The UK government (HMG) has released its Green Paper on "Building our Industrial Strategy" in which it states that it is keen to work with industry to identify the UK's competitive strengths and then to work out how HMG can better help industry to grow and to drive better productivity. The Green Paper sets out 10 "Pillars" on which the strategy will be based and these cross-cut all industrial sectors. The Green Paper is not a strategy as such: it is a consultation document on a proposed strategy and sector participants are encouraged to comment in particular on the 38 questions for consultation set out at the end of the document. I would encourage everyone that has an interest in the industrial success of the UK whether you are a UK company that trades solely in the UK and/or sells overseas or a non-UK company based in the UK trading in the UK and/or using the UK as a gateway into Europe to consider the document and to respond to the consultation questions by 17th April 2017.

Experts in our Diversified Industrials sector reviewed the 132 page document and have commented below.

Automotive

Simon Jones, Head of Eversheds Automotive Sector, comments:

The UK government (HMG) has released its Green Paper on "Building our Industrial Strategy" in which it states that it is keen to work with industry to identify the UK's competitive strengths and then to work out how HMG can better help industry to grow and to drive better productivity. In so doing, HMG points to the strong growth in the UK's automotive sector as evidence as to what can be achieved whilst, at the same time, wanting to support further growth in automotive. This is good news for the automotive sector.

It is so encouraging to see that the Government has now published an Industrial Strategy which looks to the long term prosperity of our country - this has been something that the automotive industry has been keen to see for some considerable time and it is so refreshing to see that Government is now really getting behind industry as part of a wider strategy for securing the future wealth and prosperity of our country. The Automotive Sector is already held out as a beacon of success with the UK set to produce more than two million vehicles a year by 2020, Moreover, the UK is also at the centre of the development of the automotive technologies of the future, particularly in relation to the development of battery, hybrid and driverless technology. Here, the first two pillars of the new industrial strategy (being investing in science, research and innovation alongside developing skills) will be music the ears of the automotive sector.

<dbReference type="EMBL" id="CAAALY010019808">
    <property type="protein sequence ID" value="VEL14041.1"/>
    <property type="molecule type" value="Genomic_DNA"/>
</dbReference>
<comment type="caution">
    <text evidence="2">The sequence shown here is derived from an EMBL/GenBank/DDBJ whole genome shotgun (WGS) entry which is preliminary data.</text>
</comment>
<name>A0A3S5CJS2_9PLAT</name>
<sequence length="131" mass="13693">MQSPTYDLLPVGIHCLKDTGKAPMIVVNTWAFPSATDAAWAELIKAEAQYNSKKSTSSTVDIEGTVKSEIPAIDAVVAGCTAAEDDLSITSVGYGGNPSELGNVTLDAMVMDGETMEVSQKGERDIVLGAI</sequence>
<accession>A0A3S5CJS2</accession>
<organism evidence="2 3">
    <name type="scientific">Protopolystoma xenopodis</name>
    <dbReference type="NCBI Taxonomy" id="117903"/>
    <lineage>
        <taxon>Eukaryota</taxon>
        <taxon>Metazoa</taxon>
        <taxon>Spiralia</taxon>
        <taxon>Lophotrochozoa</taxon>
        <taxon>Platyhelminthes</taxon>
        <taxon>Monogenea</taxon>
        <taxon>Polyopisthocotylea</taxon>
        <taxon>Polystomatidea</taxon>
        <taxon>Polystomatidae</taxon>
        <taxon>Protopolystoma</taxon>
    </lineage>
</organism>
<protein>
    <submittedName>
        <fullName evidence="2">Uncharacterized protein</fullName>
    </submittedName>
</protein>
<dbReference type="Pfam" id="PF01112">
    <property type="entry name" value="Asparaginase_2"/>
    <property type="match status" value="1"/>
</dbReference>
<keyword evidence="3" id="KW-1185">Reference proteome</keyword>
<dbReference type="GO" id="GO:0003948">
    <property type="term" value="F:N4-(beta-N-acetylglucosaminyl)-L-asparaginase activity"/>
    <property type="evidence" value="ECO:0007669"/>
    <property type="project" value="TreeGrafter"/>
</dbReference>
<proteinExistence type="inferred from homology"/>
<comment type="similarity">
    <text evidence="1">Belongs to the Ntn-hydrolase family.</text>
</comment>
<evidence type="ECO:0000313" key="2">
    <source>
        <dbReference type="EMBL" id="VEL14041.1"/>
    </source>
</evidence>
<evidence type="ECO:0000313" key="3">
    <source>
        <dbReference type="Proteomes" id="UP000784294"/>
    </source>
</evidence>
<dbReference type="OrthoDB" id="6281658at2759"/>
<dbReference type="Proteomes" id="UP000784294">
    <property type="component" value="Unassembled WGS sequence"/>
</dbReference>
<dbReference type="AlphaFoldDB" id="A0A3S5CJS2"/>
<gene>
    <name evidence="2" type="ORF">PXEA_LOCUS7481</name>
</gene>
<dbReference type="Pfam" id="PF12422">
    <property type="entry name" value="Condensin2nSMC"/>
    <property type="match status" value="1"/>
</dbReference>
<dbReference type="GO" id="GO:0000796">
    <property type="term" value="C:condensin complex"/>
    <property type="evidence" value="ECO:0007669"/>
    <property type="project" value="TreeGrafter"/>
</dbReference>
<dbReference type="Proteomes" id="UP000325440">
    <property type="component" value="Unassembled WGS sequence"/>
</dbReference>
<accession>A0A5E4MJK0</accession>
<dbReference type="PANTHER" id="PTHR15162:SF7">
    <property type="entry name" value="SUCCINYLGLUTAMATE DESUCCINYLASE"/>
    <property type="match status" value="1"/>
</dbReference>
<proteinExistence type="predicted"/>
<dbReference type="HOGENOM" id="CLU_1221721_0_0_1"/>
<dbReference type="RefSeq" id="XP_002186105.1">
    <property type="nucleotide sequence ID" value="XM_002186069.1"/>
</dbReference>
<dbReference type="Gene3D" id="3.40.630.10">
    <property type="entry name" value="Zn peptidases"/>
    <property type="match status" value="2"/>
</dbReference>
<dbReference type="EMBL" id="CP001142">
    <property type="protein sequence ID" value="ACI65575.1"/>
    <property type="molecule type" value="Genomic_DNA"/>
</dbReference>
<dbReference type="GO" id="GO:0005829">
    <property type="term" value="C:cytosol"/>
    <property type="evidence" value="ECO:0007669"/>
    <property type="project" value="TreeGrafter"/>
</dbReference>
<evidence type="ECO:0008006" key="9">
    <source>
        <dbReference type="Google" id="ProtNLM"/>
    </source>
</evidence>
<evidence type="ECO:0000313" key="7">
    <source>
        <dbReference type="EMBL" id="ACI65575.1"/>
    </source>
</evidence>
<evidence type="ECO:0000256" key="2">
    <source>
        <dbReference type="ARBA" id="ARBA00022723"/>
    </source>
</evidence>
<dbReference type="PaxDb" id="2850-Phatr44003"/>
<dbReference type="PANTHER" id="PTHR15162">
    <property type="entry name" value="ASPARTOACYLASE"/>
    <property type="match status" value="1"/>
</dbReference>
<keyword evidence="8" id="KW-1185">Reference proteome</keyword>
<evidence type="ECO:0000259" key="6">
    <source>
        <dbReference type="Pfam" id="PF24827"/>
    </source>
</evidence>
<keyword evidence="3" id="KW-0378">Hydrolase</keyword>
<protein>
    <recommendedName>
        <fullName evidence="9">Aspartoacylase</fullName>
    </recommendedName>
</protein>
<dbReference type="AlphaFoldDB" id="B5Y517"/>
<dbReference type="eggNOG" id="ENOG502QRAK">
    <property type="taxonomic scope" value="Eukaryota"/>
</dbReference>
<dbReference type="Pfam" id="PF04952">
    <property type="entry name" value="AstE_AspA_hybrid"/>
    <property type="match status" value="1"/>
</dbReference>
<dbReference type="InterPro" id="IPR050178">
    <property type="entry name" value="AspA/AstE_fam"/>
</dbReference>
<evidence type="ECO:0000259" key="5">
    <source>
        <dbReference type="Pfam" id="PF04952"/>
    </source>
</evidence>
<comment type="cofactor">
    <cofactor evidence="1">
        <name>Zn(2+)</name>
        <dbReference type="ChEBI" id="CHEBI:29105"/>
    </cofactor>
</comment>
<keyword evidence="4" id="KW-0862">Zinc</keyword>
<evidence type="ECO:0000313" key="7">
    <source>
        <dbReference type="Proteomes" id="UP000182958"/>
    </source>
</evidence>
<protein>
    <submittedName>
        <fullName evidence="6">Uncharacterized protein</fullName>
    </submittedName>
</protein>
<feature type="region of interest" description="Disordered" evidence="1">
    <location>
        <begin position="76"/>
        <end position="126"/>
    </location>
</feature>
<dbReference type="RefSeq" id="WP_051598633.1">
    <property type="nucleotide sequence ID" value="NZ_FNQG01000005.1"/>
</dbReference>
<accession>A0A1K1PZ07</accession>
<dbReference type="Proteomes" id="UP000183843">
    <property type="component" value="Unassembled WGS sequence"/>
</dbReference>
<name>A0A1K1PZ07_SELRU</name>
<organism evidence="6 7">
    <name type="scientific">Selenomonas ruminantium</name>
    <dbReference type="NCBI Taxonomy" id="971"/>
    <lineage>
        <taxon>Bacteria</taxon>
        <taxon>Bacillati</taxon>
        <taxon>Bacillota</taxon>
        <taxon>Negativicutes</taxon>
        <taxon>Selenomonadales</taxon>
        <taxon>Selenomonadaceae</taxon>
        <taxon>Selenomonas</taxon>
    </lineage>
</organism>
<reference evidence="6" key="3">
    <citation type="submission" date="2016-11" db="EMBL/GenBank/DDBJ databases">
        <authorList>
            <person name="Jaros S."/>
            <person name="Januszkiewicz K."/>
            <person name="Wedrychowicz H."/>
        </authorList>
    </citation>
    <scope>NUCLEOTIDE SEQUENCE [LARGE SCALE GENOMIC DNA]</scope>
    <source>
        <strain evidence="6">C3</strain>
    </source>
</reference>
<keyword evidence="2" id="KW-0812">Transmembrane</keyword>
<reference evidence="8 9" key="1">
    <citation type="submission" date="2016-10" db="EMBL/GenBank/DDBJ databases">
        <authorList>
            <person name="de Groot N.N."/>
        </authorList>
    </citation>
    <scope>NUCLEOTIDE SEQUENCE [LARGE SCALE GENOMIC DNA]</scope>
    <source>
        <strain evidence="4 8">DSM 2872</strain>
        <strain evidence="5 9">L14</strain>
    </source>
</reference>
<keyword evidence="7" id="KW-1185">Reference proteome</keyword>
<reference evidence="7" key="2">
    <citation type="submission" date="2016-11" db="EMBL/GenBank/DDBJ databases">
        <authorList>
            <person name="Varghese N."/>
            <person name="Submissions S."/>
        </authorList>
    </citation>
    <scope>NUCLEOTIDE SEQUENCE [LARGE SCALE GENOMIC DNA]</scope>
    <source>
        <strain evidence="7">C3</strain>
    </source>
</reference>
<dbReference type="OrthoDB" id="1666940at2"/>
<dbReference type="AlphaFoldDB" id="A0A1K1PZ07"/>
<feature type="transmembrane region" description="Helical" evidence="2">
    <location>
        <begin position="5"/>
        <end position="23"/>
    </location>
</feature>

In all of this, the excellence of our automotive sector, and its adoption of new technology, is recognised by the Government and the new Industrial Strategy should go a long way to providing encouragement to companies to continue to invest in the UK's automotive industry and the development of many of the new technologies which will be fundamental to the vehicles of tomorrow and as the sector turns its focus to global markets.

The Green Paper sets out 10 "Pillars" on which the strategy will be based and these cross-cut all industrial sectors (including automotive). Much will, no doubt, be said about the 10 Pillars. To an extent, the Pillars pull together a number of existing proposals, but there are also a number of new initiatives and all of these are to be pulled together as part of an overall strategy.

What does this mean for Automotive?

Relevant announcements and themes for the automotive sector include:

"Smart" working - here the emphasis on increasing productivity is not about working harder and longer but working smarter. Here , the UK lags well behind a number of countries in the adoption of "smart" technology into our factories whereby the machines on the production line will be able to communicate with each other, the products being produced, the sales channels and the supply chain. This needs to change quickly and will, in turn, lead to a need to retain many staff in the digital skills of the future.

Increased funding for science, research and innovation:

  • the increased budget for science, research and innovation will be used to fund further research into new automotive technology, particularly in relation to autonomous vehicles (HMG have already stated that they want the UK to a global leader in driverless technology and is pushing forward with the Modern Transport Bill as part of a legislative programme to facilitate the uptake of this technology), battery and hybrid technology and additive manufacturing techniques for applications in the automotive sector
  • a new body, UK Research and Innovation, will be created to develop a clear overview strategy from fundamental research and business innovation and HMG is eager to consult over the possible priorities - clearly, there will be a need for the automotive industry to lobby HMG regarding these priorities
  • ideas exist to create new funding streams to support world class clusters of research and innovation in all parts of the UK - the automotive industry clusters (Midlands, North East, North West and South Wales should consider these opportunities, particularly in partnership with local universities
  • additional ideas are suggested regarding the delivery of further sector specific funding which is matched by industry along the lines of the Advanced Propulsion Centre